and fumed loud.
And as she
of my place
in the human
race — given
must be replete
with morons and
her otherwise neat
with sailors’ slang
and potty talk,
and ended with
“Fair dinkum, gal,”
smiling the smile
nothing. I sighed
that would send
Today I went for lunch at Boa Down which has been open a couple of months now.
Bao Down has been described to me as a Filipino-fusion taco joint, and that seems fair enough. The place is bright and cheery, with — today at least — loud NSFW hip-hop blasting out. It is dressed like a beachfront cabin, the attractive tables made from irregularly cut wood. With the front window open, the place is perfect for people watching but, if that bores you, they have two large screen TVs.
The menu essentially consists of a number of baos and tacos, each with a more or less exotic filling. I tried the Between Two Worlds bao (braised pork belly, hoisin, pickled daikon and carrot) and the Huli Huli taco (island style chicken breast, pickled papaya, crispy garlic, and radish). They come with a range of homemade hot sauces. The boas and tacos themselves take some chewing. Service was welcomingly minimal and the price — the two dishes plus an oversized portion of Kennebec fries — was about $17.
The food was more than OK and there was the occasional bloom of unusual taste that woke up my palette. But, for me at least, I can’t see this becoming a regular habit.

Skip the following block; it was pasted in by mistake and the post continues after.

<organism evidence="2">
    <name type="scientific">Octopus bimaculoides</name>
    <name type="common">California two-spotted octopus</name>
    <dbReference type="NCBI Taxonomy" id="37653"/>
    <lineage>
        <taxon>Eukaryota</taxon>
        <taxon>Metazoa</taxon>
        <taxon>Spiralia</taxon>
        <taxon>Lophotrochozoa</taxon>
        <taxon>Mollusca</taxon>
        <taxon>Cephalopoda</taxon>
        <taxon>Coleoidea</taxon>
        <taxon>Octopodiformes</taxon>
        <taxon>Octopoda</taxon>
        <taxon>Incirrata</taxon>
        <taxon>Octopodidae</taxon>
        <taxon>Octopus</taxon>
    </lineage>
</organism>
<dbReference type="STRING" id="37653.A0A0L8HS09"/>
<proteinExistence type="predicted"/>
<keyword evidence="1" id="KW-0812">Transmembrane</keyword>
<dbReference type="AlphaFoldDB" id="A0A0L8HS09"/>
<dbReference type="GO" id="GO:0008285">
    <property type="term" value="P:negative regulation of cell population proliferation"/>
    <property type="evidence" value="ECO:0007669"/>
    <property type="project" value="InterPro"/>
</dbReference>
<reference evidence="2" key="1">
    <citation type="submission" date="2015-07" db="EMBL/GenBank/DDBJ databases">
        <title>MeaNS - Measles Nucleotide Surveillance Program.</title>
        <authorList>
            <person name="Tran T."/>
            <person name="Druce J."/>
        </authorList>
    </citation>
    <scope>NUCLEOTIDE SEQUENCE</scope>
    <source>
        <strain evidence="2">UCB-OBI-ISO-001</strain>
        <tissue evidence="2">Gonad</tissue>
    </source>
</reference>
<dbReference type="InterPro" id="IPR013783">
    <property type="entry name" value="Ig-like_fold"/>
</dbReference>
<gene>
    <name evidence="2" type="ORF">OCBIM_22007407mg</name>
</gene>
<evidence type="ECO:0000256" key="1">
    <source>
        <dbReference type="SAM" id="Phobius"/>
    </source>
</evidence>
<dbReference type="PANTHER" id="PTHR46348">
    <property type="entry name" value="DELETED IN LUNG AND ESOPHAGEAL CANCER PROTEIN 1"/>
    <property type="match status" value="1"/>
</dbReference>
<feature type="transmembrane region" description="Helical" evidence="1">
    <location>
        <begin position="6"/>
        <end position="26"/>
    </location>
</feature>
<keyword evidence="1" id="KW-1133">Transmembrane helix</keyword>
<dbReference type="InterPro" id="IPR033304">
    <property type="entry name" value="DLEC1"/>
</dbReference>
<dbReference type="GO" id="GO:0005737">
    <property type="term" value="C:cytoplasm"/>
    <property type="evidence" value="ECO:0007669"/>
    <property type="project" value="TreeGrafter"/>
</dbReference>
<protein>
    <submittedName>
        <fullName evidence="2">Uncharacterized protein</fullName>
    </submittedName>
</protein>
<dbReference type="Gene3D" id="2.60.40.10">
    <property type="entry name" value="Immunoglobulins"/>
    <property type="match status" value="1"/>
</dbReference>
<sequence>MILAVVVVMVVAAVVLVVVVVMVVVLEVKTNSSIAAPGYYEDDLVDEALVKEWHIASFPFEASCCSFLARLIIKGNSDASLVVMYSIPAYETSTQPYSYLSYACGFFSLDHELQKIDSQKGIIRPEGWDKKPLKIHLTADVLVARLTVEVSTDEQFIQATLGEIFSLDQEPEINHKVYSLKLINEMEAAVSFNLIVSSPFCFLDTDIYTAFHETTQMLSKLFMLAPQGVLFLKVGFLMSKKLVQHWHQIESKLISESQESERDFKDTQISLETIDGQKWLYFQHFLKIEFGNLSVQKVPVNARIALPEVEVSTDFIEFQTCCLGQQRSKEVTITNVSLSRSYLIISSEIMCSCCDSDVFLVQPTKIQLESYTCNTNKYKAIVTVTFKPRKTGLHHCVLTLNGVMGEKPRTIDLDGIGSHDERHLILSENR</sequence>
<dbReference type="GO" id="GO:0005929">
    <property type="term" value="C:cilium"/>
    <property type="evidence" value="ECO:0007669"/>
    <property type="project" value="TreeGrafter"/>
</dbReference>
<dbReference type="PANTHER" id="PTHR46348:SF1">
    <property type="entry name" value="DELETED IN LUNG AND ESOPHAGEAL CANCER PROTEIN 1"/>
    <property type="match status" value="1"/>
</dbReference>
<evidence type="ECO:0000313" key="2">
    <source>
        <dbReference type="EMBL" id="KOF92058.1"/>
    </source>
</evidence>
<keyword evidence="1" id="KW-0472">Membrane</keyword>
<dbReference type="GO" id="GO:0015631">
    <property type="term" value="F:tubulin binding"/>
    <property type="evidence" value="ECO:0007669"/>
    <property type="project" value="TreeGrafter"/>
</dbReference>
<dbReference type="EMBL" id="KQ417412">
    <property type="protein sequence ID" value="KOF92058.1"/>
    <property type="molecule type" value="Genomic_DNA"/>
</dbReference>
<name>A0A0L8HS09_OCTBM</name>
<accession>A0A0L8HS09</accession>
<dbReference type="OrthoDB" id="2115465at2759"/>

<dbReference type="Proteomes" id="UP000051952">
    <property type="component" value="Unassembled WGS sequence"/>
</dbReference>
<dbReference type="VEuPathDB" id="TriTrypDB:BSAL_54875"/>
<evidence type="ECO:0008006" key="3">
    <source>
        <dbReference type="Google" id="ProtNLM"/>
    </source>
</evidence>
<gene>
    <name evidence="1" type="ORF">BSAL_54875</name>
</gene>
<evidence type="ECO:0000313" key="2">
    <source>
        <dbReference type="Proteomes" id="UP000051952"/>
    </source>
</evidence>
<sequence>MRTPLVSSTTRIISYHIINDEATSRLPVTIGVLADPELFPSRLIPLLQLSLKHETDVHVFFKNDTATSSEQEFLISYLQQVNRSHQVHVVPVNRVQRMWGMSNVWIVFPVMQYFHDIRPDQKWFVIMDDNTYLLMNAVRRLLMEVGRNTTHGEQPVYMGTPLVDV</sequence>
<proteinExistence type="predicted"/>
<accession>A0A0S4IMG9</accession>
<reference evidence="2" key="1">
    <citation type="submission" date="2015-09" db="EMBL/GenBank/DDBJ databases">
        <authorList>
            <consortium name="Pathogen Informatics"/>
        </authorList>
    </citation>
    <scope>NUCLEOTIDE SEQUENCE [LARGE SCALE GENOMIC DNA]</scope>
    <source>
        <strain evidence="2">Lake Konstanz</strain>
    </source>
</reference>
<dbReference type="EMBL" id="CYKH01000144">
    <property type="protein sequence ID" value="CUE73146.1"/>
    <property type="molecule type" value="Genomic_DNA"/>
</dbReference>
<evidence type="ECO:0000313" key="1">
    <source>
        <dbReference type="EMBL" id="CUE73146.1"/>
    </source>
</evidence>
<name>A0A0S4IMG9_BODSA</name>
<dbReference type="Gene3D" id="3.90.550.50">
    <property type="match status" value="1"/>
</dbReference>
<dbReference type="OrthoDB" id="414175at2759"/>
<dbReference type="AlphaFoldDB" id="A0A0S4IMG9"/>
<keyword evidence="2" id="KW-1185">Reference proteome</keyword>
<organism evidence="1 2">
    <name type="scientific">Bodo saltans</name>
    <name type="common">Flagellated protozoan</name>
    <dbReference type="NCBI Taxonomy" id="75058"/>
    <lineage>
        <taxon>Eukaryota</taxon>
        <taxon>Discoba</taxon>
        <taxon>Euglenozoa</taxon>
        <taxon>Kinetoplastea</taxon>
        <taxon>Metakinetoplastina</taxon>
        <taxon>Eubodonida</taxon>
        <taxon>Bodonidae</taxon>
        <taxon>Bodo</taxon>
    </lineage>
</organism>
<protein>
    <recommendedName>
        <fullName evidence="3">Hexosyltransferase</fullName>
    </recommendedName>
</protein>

Turks has been doling out it own unique weirdness for many years now and I don’t stop in there enough. I spent about an hour there late this afternoon and they really do have the best patio on the Drive. In location it is matched by Havana and Fet’s, but at Turks you need only spend $2.60 for a coffee to enjoy the Drive’s street cabaret and the always fascinating happenings at Grandview Park.
I found a seat in the doorway to the patio, half in and half out of the shade. There I sat and watched and listened and sipped my very good coffee.
This evening, the warm sunshine has brought out to the Park perhaps two dozen street people, travellers, and their acquaintances. There are plenty enough low concrete walls for everyone to sit in the shade; and they talk and smoke dope, play music, dance, dispute, debate, and generally have a fine old time. Passers-by can look down on them, if they must, but these folks keep our Park lively and interesting and are a community we need to embrace. They have no effect on either the children’s playground or the Bike Polo court, both of which remain busy and active.
The “vehicle” types on the street in this hour included cars, buses, small trucks, skateboards, mobility scooters, Vespas, motorcycles and, of course, a lot of bikes.
The range of humanity walking in the sidewalk was even more diverse. I bet that in that hour every colour and shade from across the globe was represented in the passers-by; tall and short, adolescent and elderly, of every gender. I caught snatches of 8 or 9 different languages — 10 if you include broad American accents. Dogs of every description also made their appearances, some, it appeared, walking about on their own, while others were delivered by car and handed from one carer to another.
And in the distance, through the trees, the highrises of downtown could be discerned. And I sat with my cooling coffee glad to be here on the Drive and not there in a forest of concrete.